Artistic labour was exemplary for Utopian Socialist theories of ‘attractive labour’, and Marxist theories of ‘nonalienated labour’, but the rise of the anti-work movement and current theories of ‘fully automated luxury communism’ have seen art topple from its privileged place within the left’s political imaginary as the artist has been reconceived as a prototype of the precarious 24/7 worker. Art and Postcapitalism argues that art remains essential for thinking about the intersection of labour, capitalism and postcapitalism not insofar as it merges work and pleasure but as an example of noncapitalist production. Reassessing the contemporary politics of work by revisiting debates about art, technology and in the nineteenth and twentieth century, Dave Beech challenges the aesthetics of labour in John Ruskin, William Morris and Oscar Wilde with a value theory of the supersession of capitalism that sheds light on the anti-work theory by Silvia Federici, Andre Gorz, Kathi Weeks and Maurizio Lazzarato, as well as the technological Cockayne of Srnicek and Williams and Paul Mason. Formulating a critique of contemporary postcapitalism, and developing a new understanding of art and labour within the political project of the supersession of value production, this book is essential for activists, scholars and anyone interested in the real and imagined escape routes from capitalism.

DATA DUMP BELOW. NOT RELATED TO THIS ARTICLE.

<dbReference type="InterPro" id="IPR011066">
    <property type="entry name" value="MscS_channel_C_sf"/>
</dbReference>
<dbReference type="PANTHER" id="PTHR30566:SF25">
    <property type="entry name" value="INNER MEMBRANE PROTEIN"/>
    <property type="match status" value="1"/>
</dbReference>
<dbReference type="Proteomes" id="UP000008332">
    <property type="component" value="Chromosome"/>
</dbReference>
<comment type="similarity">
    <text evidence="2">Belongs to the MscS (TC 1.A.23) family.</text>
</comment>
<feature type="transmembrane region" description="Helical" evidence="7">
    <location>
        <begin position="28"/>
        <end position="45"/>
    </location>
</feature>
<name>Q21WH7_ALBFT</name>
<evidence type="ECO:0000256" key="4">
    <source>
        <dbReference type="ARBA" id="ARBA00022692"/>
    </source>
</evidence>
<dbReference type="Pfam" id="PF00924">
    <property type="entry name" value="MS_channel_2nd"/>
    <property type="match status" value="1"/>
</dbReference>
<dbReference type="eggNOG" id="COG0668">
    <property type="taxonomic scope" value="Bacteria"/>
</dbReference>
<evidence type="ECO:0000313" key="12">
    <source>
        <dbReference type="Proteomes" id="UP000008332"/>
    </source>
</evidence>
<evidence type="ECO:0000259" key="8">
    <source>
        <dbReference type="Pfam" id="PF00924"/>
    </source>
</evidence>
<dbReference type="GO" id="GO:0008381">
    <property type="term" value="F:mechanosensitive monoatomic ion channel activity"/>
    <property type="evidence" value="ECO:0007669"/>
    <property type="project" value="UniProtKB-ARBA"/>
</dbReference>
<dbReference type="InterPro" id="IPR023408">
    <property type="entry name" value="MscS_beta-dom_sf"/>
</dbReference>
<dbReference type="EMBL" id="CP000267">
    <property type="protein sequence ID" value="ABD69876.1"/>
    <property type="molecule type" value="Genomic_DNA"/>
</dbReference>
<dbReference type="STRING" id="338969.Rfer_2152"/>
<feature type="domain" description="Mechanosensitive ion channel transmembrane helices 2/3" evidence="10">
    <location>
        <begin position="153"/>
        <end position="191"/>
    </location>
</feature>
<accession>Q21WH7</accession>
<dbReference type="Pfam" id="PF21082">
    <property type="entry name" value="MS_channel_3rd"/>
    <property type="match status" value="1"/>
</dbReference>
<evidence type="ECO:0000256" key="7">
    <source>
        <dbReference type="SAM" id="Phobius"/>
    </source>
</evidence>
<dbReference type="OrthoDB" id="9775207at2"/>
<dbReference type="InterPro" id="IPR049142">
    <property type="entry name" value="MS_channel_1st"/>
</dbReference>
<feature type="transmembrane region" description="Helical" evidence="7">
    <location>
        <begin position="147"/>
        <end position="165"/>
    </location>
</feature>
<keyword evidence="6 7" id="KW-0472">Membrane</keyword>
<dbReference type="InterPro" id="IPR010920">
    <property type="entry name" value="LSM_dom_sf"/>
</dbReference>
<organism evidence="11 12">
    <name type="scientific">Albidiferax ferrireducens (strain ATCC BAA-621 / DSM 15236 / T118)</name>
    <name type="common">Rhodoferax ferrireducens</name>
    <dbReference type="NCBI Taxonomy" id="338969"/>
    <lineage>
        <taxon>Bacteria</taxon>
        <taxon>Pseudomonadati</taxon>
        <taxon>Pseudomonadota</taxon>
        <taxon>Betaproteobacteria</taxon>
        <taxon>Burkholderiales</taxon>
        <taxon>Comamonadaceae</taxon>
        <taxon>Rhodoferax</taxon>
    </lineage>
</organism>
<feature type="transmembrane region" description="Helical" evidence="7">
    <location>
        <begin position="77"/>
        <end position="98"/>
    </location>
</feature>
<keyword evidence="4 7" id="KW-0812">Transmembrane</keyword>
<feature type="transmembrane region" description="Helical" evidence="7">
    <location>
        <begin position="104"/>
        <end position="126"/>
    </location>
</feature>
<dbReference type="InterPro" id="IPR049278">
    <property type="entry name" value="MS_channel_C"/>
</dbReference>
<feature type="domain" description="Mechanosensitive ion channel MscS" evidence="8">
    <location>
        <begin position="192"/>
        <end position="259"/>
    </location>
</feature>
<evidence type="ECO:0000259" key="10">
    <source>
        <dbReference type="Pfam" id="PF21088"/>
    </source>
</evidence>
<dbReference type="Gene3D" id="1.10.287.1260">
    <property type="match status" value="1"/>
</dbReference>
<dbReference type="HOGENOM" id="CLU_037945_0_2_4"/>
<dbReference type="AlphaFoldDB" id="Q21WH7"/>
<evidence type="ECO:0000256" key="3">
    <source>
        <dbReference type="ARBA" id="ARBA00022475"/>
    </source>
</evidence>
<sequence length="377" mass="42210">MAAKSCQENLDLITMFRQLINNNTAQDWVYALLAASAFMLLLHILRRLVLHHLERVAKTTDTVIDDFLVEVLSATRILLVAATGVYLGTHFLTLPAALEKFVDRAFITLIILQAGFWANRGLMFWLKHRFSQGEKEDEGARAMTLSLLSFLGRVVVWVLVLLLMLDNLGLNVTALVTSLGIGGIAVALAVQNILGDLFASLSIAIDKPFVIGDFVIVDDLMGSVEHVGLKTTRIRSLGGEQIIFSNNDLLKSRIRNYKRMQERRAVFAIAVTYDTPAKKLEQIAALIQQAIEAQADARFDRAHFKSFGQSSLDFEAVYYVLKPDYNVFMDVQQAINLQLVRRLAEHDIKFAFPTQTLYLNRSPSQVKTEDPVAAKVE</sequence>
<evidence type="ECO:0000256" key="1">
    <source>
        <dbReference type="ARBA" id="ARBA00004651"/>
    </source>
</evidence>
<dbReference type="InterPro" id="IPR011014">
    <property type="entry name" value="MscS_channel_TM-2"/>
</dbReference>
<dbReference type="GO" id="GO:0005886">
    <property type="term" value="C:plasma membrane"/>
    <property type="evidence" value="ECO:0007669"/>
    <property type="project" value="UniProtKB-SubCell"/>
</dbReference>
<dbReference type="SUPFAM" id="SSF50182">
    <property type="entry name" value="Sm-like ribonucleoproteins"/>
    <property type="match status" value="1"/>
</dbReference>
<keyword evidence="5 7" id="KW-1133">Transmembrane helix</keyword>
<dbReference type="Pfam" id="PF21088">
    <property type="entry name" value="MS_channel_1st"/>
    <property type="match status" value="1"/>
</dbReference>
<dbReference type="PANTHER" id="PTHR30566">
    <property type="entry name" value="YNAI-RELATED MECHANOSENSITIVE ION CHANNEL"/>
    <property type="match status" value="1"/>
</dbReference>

Art and Postcapitalism